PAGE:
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ADP Research Institute (ADPRI) and the Stanford Digital Economy Lab (the “Lab”) announced they will retool the ADP National Employment Report (NER) methodology to provide a more robust, high-frequency view of the labor market and trajectory of economic growth. In preparation for the changeover to the new report and methodology, ADPRI will pause issuing the current report and has targeted August 31, 2022, to reintroduce the ADP National Employment Report in collaboration with the Stanford Digital Economy Lab (the “Lab”). We look forward to providing an even more comprehensive labor market analysis and will be in touch with additional details closer to the re-launch, later this summer.  For more information on this announcement, please visit here.

MainStreet Macro: Right Direction, Wrong Reason

February 01, 2021 | read time icon 7 min

Nela Richardson, PH.D.
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Last week we reported that wages for U.S. workers grew 4.4%. On Main Street, that translates to about a buck and a quarter increase in average hourly take-home pay, to $30.19. It’s a much stronger increase than the historical average.

Like other macro-level indicators, however, this headline wage number masks ongoing job market turbulence caused by COVID-19.

To get a closer look, we turn to ADP data on wages, which draws information each month from approximately 250,000 companies and 18 million employees, about 15 percent of all U.S. private sector employees.

 Source: ADP Research Institute, Workforce Vitality Report

Our deeper look at the employment data reveals that the most persistent and steepest job losses are among lower-income workers. When those low-paying jobs are removed from the mix, the big-picture data will show that wages are growing.

In fact, for the majority of workers, wages were either flat or barely growing above inflation in December.

Income Group<$20K$20K – $50K$50K – $75K$75K+
Hourly Wage$11.93$17.20$27.57$59.44
Wage Growth6.2%1.9%-0.4%0.1%
Employment Share22.6%37.7%17.6%22.2%

Source: ADP Research Institute, Workforce Vitality Report

Ironically, one triumph of Fed policy pre-COVID was that low-wage job growth was starting to pick up after 10 years of economic expansion. Now data shows that wages are growing, but for the wrong reason. 

Roads diverging

The economic rebound has gone from V-shaped to K-shaped, meaning low-income households are actually faring worse while the rest of the economy improves.

So when aggregate measures of the economy show improvement, they need to be examined. Last week, preliminary fourth-quarter GDP came in weaker than expected at 4% instead of the consensus 4.3%. 

That leaves 2020 just 2.3% shy of 2019 levels. Given the human toll and disruption of the virus, that isn’t so bad when all is said and done.

But take a closer look. 

Yes, the economy as a whole has mostly returned to pre-pandemic levels, but the job market hasn’t.

The difference between the two is productivity. Economists define productivity as output per hour worked (or as moms like me define it, how many times I have to say “clean your room” or “do your homework” before the task is completed).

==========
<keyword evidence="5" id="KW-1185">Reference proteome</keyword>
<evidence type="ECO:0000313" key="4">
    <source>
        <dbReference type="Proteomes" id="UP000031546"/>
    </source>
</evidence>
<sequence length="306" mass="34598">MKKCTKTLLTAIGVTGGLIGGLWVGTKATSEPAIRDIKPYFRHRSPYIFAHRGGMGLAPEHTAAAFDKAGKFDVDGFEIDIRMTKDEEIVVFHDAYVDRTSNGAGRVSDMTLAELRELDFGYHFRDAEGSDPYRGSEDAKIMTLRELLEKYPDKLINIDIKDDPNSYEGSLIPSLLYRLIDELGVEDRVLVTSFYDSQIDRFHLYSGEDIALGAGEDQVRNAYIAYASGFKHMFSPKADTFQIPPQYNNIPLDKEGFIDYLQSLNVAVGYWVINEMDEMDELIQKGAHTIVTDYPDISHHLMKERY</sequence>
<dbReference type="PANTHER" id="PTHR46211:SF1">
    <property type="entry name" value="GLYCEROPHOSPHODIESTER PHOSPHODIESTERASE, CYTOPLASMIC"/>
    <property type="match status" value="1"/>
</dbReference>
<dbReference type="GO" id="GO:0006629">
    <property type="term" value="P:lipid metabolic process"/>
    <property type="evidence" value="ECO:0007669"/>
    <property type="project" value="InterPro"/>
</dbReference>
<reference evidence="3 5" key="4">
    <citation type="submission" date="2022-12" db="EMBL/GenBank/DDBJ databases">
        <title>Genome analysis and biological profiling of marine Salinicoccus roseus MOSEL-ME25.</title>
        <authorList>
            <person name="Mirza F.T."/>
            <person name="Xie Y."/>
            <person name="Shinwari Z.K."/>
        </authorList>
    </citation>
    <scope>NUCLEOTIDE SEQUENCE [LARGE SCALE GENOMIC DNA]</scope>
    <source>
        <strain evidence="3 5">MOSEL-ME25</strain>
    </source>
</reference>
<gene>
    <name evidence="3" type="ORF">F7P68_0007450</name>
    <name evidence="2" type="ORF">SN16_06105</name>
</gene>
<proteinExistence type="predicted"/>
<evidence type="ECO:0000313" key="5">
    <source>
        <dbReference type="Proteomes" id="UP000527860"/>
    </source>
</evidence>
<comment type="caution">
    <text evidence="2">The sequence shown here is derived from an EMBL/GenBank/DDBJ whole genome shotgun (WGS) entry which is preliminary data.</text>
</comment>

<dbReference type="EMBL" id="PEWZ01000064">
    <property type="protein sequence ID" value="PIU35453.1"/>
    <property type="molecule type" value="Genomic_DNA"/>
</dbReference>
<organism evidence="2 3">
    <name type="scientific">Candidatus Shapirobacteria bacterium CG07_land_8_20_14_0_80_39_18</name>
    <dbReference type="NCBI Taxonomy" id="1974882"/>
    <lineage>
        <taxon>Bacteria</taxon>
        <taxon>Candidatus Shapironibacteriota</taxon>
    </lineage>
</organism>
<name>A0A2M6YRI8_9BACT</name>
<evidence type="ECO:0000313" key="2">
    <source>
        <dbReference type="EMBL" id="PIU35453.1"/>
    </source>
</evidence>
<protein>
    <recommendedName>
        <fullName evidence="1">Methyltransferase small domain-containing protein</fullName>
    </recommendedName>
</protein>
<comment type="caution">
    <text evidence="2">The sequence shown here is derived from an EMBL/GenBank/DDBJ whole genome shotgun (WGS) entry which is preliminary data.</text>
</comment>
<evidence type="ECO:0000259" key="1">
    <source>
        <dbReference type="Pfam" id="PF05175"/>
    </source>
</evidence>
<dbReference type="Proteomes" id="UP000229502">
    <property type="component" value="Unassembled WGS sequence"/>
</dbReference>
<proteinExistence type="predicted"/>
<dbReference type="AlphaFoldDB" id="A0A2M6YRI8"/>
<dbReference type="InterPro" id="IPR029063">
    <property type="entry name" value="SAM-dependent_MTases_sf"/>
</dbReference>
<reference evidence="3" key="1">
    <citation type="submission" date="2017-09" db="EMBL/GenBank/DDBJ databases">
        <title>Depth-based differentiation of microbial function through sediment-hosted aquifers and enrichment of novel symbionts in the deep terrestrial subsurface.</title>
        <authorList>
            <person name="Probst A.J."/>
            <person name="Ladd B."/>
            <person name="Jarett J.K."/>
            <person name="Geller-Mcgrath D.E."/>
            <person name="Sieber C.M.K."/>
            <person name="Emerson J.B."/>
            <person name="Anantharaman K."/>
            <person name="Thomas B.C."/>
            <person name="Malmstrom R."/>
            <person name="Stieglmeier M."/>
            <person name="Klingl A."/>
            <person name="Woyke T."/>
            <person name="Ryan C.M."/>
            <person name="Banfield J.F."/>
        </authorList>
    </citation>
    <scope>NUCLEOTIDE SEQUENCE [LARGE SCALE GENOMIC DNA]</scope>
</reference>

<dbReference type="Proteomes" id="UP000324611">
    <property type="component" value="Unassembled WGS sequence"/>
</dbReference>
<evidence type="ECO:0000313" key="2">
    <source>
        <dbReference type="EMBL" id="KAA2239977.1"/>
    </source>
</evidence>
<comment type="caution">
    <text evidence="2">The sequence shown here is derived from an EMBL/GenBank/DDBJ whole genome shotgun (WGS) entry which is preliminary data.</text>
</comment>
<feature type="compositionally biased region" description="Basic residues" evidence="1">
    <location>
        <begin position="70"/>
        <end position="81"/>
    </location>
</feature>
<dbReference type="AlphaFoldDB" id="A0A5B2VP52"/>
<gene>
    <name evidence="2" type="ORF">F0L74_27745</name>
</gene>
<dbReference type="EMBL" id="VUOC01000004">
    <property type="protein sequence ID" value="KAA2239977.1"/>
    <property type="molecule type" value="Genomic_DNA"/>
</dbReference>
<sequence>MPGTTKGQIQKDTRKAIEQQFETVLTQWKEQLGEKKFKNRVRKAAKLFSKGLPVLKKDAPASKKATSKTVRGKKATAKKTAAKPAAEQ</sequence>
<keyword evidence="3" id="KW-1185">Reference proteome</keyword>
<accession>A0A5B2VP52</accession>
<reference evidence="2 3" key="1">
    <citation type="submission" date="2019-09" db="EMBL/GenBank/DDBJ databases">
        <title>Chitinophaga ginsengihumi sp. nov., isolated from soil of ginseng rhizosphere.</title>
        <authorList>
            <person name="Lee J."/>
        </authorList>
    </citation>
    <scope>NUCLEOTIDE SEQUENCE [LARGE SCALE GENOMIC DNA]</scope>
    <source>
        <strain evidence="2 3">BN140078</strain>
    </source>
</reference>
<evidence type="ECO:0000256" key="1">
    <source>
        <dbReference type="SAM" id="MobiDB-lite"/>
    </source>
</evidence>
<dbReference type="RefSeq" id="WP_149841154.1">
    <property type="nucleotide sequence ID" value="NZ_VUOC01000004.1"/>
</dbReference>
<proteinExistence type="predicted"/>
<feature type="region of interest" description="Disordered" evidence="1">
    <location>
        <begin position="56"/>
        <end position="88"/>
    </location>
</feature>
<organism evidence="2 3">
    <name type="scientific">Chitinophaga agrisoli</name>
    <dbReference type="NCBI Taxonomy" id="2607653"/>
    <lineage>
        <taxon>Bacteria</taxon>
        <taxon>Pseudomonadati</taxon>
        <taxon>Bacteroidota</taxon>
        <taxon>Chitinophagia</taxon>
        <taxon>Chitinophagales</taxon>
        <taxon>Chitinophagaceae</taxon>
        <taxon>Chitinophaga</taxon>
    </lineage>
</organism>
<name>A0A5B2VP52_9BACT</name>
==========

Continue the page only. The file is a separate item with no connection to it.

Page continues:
Increased productivity generally goes hand in hand with higher GDP per capita and–yes!–higher wages. Since the 1990s, U.S. productivity growth has been soft. Even the widespread adoption of personal computers and the internet wasn’t enough to push productivity above historical levels. Since the Great Recession in 2009, output per worker has weakened further still.       

Source: U.S. Bureau of Labor Statistics, St Louis Federal Reserve Economic Research

But look at the second quarter of last year, when the coronavirus pandemic was bearing down.  Productivity skyrocketed – but again for the wrong reasons. 

Output fell more than 37% and the number of hours worked decreased nearly 43%. 

Because the drop in hours people worked exceeded the drop in the amount of stuff produced, the economy overall was more productive. Not exactly great news for companies or workers!

The news was better in the third quarter. Because the drop in hours worked exceeded the drop in the amount of stuff produced, the economy overall was more productive. It’s like the LeBron James of indicators — one guy is putting all the points on the board while the rest of the team is sitting on the sidelines.

It’s unlikely this rise in productivity can continue at the same pace. And with millions of workers still unemployed and large swaths of businesses still struggling to stay afloat would Main Street even want it to?

That’s why this week I’ll be watching fourth-quarter productivity data to see whether broad gains in output come at Main Street’s expense.

My take

As we head into 2021, there are reasons for Main Street to have hope, including increased momentum in the vaccine rollout. But now that the easy part of the recovery is mostly in the rearview, what lies ahead is the hard work of new business formation, technology enhancements and job creation that leads to sustainable productivity gains. That’s what gets Main Street wages moving in the right direction for the right reason.